Based on age old Wall Street theory – buy low, sell high – buy the dip covers the first part. In other words, following a significant drop in the price of a security or index, investors should increase positions to capitalize on what is expected to be an eventual upswing.
The market isn’t stagnant. It goes up and it goes down. Individual stocks increase and decrease in value. To make money on that fluctuation, investors need to buy when stocks are a bargain and sell when they are up in price.
The “catch” of course is that what goes downs doesn’t always have to go back up, either right away or in some cases, ever. If the fundamentals of a company change (for the worse) investors can lose lots of money. Buying the dips, it seems, only works when the market is oversold.
Timing The Reversal
It’s one thing to buy stock when prices are low, another to sell at the optimum time. This is a difficult feat because first, one must determine that the so-called dip is temporary and not a sign the company is about to go out of business. Investors also should evaluate whether the dip represents a buying opportunity because it shouldn’t have occurred in the first place.
If you think this is what has happened, it makes sense to buy the dip. If you are right, eventually the stock will reverse course and begin moving upward. Your next problem to solve is deciding when the stock has gained about all it will gain.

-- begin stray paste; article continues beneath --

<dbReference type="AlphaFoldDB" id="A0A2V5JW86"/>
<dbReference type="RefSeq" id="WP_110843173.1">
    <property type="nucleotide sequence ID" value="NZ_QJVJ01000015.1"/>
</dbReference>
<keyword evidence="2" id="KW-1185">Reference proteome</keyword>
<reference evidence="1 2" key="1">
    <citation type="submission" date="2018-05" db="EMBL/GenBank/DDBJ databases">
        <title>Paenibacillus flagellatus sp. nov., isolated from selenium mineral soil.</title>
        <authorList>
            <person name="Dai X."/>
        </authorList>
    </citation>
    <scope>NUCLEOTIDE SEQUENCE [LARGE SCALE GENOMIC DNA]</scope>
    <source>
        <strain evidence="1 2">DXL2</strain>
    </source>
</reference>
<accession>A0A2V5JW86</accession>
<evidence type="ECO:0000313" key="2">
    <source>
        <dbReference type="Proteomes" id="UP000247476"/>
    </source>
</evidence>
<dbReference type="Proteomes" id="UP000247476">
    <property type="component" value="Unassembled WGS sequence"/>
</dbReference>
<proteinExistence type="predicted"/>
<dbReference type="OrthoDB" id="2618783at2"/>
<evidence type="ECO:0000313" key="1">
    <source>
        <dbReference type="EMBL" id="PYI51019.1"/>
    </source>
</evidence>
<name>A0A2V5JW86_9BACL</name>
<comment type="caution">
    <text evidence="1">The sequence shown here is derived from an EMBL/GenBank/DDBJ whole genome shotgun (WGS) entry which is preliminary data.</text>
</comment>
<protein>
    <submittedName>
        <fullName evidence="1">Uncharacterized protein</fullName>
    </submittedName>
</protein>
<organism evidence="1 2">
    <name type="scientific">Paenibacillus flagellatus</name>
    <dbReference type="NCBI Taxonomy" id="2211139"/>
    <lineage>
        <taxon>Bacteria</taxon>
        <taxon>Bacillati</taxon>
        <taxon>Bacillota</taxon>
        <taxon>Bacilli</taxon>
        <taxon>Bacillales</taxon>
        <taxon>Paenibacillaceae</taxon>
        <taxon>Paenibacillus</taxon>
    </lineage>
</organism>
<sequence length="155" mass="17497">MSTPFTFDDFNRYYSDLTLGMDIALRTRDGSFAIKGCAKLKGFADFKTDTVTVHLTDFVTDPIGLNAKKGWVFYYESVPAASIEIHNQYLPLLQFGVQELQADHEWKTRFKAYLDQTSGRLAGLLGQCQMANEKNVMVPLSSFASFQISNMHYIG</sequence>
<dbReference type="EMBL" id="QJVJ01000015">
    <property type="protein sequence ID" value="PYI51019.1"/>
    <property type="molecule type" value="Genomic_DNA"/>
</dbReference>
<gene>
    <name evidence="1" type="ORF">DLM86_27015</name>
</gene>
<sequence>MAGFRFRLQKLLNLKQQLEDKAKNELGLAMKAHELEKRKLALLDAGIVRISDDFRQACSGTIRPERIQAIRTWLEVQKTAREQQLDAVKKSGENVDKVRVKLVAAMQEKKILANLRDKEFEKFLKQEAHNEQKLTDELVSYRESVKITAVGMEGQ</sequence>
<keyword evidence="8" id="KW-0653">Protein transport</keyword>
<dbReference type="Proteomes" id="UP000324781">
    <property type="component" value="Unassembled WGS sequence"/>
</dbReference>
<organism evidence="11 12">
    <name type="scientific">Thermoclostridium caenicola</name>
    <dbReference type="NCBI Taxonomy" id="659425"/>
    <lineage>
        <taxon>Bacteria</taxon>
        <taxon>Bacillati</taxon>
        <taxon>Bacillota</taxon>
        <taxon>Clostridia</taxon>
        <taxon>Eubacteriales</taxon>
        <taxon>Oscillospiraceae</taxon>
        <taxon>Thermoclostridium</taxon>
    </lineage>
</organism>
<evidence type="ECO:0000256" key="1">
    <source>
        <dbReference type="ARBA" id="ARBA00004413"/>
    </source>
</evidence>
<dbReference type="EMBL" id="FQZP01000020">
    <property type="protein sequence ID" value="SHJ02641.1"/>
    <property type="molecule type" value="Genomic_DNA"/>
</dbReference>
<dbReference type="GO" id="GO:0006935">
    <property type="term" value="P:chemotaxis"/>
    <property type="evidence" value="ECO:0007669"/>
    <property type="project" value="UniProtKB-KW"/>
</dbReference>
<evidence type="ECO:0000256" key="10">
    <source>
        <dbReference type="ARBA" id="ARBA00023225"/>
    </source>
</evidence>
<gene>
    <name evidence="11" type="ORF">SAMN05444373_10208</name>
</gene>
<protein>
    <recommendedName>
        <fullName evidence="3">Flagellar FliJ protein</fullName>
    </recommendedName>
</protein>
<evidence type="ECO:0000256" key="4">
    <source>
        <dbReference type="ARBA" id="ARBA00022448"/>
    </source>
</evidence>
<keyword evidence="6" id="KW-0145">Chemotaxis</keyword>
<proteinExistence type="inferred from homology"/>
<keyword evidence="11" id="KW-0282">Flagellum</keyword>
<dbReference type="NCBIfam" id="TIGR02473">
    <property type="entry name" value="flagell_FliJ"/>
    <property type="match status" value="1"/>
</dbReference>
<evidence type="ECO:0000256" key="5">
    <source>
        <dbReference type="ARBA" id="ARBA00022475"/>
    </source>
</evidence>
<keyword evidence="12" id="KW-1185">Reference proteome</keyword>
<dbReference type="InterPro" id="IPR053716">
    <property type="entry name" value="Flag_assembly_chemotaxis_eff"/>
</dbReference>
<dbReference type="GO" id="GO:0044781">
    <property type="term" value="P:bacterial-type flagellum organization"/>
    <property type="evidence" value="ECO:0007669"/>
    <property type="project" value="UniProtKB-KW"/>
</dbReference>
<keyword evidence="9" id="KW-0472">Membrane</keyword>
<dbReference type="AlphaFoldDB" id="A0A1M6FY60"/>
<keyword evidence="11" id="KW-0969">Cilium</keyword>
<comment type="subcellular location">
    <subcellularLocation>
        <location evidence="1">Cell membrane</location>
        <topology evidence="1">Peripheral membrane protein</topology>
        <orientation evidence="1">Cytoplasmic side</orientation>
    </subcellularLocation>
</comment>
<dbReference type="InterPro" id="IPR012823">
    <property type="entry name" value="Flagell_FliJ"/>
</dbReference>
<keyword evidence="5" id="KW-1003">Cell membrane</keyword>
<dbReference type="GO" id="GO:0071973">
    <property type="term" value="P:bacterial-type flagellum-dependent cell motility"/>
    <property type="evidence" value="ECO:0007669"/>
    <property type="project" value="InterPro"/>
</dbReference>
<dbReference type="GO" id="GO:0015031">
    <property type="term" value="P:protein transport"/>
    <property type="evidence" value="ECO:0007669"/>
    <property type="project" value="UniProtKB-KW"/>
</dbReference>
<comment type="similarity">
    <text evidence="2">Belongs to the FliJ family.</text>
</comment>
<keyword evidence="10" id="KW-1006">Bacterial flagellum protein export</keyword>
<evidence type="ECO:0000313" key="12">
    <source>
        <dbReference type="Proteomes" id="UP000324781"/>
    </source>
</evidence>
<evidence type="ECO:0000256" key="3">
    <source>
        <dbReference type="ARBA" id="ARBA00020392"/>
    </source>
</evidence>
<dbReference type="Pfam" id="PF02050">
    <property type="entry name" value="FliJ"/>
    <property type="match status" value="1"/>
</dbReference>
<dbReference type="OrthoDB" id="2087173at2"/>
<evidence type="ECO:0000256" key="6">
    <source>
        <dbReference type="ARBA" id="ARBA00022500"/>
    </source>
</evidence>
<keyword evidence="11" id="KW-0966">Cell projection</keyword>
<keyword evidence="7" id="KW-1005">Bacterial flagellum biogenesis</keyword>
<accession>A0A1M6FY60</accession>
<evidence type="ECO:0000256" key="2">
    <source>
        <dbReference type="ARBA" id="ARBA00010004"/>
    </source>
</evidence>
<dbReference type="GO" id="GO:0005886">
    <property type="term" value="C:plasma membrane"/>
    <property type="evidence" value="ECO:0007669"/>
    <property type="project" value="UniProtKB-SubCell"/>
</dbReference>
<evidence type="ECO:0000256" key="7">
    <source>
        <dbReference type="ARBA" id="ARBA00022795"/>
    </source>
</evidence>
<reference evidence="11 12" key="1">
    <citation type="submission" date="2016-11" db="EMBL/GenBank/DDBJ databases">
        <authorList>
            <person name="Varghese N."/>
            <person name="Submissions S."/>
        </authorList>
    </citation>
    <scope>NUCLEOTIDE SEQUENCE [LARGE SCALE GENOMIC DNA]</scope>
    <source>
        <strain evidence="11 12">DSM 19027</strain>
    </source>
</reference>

There are two main concepts in support of buying on the dip, reversion to the mean and market sentiment. Reversion to the mean tends to happen when the price is too high or too low. All things being equal, outliers like dips should revert to the middle of average price.
Market sentiment is built around the idea that prices are driven by emotion and fundamental value. This theory suggests that market sentiment pushes prices high or low before they revert to the mean. Whichever concept you follow, the action is the same: buy the dip, sell the rally.
As with all market theories, buy the dip has some built-in caution. What if the market never actually dips? This is especially an issue for traders (as opposed to long-term investors). Traders count on making short-term bets and need dips to feed momentum.
When volatility is low and intraday moves anemic, it’s very difficult to see the movement and take advantage of it. When daily moves are almost exclusively to the upside, there is literally no dip. Moreover, a lengthy stretch without a pullback doesn’t necessarily increase the likelihood one will happen.
Things To Watch For
In a “no dip” environment investors or traders can watch for 3 things that could drive prices down: (1) unexpected changes in policy by the Federal Reserve; (2) political risk due to lack of expected tax-reform legislation and (3) geopolitical tension. With the latter, areas to watch are obvious – North Korea and China.
Related: EQUITIES VS. FIXED INCOME
Risk Without A Dip
Given the generally upward move of equity indexes, talk of an eventual correction or dip becomes even more intense. This leads to discussion about the inherent risk of missing the correction, a fact that tends to panic investors.
Some experts suggest the systemic risks everyone seems to expect, just aren’t there right now. In this type of environment buying on the dip only works if you take a long view are ready to ride any resulting volatility.